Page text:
OKLAHOMA CITY (AP) — Kevin Durant had finally reached the pinnacle.
After years of chasing LeBron James, the Thunder forward finally was named league MVP two seasons ago. His emotional acceptance speech was as memorable as his play, and soon, endorsement deals piled up like points for the four-time scoring champion.
Everything was moving in the right direction heading into last season. Superstar point guard Russell Westbrook, who had missed much of Durant’s MVP run due to injury, was healthy again, making the Thunder one of the favorites to win it all.
Then it happened.
Durant, the most reliable of ironmen, broke a bone in his right foot. It required three procedures, and a player who had missed 16 regular-season games in his first seven seasons missed 55. The Thunder didn’t make the playoffs, Golden State won the NBA title and Stephen Curry replaced him as MVP.
Through it all, Durant kept reminding himself who he had been, and who he planned to become once again.
“I just told myself every day that, ‘I’m the best player in the world,’” Durant told The Associated Press. “’I’m the best player in the world.’ I wrote that on my wall. I wrote that on my mirror in the bathroom, just because it’s easy to say that when you’re on top of the world, but it’s kind of hard to say it when everybody’s dogging you.”
Durant listened to his doubters and made it a goal to shut them down.
“I was able to change the perception that was out there of me of, ‘I won’t come back from this, this is going to be devastating, career threatening,’” he said. “I just used all of that. I think that type of pride is good for the game of basketball — just wanting to prove yourself after you fall down and wanting to stand back up even taller and stronger than I did before.”
Durant has some opportunities this month to make an even stronger claim to being the best. Oklahoma City hosts James’ Cleveland Cavaliers on Sunday and Curry’s Warriors next Saturday.
It wasn’t clear immediately whether he’d be ready to make any kind of claim, but after limited minutes in the preseason, Durant announced his full return in the second game of the season. He dropped 43 points in 54 minutes during a double-overtime win at Orlando.
He missed six games in November with a left hamstring injury, but bounced back again. He shared the Western Conference Player of the Month award with Westbrook in December, then won it in outright in January.
For the season, he ranks third in the league with 27.8 points per game. He’s also posting 7.9 rebounds and 4.5 assists per game while shooting .508 from the field. He said it’s meaningful to be playing at such a high level.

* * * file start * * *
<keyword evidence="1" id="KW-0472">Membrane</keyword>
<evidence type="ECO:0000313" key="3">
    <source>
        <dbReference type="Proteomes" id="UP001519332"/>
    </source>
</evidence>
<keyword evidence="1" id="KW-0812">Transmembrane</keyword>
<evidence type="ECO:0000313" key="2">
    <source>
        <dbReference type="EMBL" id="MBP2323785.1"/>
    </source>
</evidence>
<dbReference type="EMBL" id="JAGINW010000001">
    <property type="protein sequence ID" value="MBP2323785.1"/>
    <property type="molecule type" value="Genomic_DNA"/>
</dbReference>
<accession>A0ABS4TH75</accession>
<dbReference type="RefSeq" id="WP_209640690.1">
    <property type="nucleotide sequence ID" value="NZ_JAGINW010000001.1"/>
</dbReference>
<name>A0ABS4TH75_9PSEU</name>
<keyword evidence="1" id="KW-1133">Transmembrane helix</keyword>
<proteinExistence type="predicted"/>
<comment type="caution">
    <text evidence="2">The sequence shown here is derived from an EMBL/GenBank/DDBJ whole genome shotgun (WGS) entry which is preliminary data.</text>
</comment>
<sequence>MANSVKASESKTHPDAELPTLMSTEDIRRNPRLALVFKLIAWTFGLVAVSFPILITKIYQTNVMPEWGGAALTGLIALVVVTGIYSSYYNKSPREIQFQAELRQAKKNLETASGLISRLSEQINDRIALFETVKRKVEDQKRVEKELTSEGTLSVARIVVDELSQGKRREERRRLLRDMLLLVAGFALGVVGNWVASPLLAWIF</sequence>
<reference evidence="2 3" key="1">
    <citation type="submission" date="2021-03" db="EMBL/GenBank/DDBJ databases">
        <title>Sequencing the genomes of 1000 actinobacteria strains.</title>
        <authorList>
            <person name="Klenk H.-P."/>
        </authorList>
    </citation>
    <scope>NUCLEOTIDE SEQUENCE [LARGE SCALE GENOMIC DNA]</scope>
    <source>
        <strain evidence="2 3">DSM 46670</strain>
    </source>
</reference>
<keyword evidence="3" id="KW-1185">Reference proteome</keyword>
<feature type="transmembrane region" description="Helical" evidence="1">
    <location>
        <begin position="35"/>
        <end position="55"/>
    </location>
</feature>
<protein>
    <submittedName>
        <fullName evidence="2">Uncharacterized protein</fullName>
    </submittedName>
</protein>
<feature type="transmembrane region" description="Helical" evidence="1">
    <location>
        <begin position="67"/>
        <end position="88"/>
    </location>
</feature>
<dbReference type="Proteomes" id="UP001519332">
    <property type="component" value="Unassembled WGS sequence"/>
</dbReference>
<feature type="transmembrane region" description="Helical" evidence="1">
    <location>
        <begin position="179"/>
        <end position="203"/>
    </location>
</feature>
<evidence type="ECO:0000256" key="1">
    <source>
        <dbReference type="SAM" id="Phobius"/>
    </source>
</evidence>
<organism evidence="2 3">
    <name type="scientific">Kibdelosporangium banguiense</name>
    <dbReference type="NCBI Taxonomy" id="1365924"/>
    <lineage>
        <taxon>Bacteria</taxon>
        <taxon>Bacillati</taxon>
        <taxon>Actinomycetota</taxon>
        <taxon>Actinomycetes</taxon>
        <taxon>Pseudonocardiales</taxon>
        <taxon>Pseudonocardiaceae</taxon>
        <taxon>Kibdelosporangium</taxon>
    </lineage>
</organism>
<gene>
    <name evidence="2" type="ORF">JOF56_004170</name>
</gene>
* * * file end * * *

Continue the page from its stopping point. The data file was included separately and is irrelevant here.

“I put in the work,” he said. “We talk about individual success a lot, and we kind of deem that as being selfish when you think about yourself like that. But I looked at it as the total opposite. I felt like I needed to think about myself a little bit more. I needed to worry about my health, and my game, my mindset.”
Thunder general manager Sam Presti took some time to reflect with Durant before this year’s All-Star game.
“I’m truly grateful for the fact that he was participating in the All-Star Game, healthy, with a great spirit, having fun,” Presti said.
Indiana forward Paul George, whose broken leg cost him most of last season, also has bounced back and regained his place among the league’s elite. He worked out with Durant at times during rehab and is impressed with how his friend has recovered.
“It’s either or,” George said. “There’s guys who have that self-doubt, that can’t get back to where they were, and there’s guys that live up to that moment. Knowing at the end of the day where he wants to be, and that’s one of the league’s best players — ultimately, at the end of his career, one of the league’s best players — that’s what it comes down to. Same way for me. My approach for coming back from my injury was wanting to be back to who I was.”
Durant was especially good in the final 16 games heading into the All-Star break, and it went beyond points. He averaged 30 points, 8.4 rebounds and 4.8 assists while shooting 49 percent from the field as the Thunder went 14-2.
“Since he’s been in this league, he’s proven to be one of the great scorers of right now, but maybe the history of the game with his efficiency,” Thunder coach Billy Donovan said. “I think the one thing I admire with Kevin is his willingness to pass and make people better and be a playmaker. I think there’s so much more to his game than scoring.”
Durant is thriving while Westbrook is peaking, too. Last season, Westbrook won the scoring title, in part, because Durant was injured. This season, Westbrook is averaging 24.1 points, 10.1 assists and 7.5 rebounds per game.
With the two playing at a high level, the Thunder feel they have a chance to push for that elusive NBA title. Westbrook, who missed significant action two seasons ago with a knee injury, fully expected Durant to return to form.
“It’s just being resilient,” Westbrook said. “He’s worked so hard to put himself in position to where he was able to get back and actually be better than he was before.”